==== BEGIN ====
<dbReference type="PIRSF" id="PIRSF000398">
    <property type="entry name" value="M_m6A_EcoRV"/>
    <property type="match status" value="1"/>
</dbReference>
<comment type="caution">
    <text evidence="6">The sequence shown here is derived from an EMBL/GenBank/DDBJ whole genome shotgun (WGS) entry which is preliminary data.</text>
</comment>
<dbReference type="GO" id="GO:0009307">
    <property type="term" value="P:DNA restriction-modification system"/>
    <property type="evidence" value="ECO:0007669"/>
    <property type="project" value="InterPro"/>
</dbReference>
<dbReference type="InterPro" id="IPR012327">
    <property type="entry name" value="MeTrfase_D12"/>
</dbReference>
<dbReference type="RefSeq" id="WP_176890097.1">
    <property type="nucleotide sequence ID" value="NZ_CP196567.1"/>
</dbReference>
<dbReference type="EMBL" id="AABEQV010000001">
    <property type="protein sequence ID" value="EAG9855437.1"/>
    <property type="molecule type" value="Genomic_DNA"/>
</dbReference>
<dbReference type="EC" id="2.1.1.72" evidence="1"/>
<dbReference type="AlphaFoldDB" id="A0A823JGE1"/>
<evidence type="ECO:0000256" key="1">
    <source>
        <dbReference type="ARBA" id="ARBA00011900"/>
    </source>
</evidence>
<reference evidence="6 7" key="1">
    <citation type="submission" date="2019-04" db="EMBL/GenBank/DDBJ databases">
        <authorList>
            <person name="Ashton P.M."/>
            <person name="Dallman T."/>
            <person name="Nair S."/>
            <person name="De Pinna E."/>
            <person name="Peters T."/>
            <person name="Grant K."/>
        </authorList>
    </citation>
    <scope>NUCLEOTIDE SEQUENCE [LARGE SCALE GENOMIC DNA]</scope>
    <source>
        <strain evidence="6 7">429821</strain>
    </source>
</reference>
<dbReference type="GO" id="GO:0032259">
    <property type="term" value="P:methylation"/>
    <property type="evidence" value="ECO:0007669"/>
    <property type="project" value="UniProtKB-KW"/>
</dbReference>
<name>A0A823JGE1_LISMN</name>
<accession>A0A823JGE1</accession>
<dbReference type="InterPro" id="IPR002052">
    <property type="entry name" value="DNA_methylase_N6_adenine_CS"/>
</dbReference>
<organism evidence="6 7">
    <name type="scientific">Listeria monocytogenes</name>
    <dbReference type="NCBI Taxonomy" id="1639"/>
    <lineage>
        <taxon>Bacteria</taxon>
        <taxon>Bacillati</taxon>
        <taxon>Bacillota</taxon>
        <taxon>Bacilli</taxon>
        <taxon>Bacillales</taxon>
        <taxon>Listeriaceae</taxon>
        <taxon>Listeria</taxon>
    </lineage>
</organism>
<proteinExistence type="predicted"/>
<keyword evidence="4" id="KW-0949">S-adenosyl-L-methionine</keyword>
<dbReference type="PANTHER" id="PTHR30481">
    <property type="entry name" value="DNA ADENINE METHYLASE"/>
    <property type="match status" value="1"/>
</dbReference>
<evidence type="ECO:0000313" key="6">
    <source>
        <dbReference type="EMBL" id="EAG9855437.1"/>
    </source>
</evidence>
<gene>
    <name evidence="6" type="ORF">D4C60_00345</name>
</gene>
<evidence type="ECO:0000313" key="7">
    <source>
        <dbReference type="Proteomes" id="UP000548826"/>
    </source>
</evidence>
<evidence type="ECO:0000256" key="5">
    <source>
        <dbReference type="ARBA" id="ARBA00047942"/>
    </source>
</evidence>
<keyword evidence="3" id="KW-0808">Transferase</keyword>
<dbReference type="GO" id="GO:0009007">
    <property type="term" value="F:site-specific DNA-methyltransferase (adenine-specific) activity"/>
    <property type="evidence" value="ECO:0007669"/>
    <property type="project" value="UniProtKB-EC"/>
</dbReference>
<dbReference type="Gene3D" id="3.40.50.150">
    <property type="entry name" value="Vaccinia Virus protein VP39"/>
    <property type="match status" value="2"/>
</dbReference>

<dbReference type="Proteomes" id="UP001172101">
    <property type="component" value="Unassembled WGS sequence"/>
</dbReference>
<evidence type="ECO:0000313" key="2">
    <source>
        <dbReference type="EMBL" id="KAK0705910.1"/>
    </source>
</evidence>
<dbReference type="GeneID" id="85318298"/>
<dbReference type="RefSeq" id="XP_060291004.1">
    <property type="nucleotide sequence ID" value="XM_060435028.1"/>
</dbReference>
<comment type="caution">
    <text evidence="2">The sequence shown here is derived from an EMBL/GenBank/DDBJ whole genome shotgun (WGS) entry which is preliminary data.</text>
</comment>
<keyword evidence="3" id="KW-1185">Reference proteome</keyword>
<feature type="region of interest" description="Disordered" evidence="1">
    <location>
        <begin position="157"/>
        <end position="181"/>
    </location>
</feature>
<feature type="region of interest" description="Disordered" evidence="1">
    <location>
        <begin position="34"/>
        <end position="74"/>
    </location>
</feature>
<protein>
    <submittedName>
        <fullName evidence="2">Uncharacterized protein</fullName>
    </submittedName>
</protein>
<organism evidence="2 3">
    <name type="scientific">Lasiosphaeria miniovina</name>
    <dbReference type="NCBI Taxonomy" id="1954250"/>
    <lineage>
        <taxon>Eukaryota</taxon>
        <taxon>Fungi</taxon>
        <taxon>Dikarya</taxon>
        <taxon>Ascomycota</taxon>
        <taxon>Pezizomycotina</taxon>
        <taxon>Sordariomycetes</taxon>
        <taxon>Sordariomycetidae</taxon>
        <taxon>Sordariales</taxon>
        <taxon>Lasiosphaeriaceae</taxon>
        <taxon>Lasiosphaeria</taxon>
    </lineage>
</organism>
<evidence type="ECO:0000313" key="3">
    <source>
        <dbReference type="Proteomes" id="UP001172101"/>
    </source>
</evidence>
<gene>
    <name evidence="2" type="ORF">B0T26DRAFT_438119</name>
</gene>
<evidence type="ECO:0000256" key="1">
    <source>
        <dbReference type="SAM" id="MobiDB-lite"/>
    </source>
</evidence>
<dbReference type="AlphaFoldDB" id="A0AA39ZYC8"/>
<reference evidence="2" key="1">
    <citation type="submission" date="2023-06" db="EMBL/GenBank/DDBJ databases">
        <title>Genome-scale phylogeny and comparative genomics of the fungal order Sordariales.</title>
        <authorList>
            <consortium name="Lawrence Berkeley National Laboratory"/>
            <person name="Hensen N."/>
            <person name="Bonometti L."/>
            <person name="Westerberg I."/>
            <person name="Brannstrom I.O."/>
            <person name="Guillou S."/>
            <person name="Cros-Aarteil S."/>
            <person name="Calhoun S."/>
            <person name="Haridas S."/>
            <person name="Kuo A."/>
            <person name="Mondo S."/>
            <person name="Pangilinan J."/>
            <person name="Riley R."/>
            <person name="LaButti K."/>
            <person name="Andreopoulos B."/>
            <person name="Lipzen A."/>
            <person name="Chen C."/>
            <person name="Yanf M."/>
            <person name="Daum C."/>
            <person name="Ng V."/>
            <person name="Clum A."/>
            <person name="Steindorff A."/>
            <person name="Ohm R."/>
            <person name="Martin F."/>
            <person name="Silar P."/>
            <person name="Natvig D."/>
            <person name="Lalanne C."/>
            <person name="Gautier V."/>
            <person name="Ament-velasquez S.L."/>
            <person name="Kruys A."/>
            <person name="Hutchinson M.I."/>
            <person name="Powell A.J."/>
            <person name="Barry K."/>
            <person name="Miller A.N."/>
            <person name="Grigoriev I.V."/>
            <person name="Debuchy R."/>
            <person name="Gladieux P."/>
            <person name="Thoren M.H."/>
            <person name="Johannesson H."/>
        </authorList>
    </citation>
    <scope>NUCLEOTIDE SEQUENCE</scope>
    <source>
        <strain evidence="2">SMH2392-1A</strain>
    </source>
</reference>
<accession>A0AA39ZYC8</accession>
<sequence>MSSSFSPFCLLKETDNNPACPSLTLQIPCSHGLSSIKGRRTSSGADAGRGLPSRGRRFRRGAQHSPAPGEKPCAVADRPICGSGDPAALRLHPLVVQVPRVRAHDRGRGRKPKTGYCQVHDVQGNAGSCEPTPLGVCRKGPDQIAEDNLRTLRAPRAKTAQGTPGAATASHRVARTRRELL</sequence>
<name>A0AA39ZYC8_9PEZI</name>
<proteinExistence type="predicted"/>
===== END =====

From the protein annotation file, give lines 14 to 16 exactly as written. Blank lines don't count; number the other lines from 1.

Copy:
    <property type="entry name" value="MeTrfase_D12"/>
</dbReference>
<dbReference type="RefSeq" id="WP_176890097.1">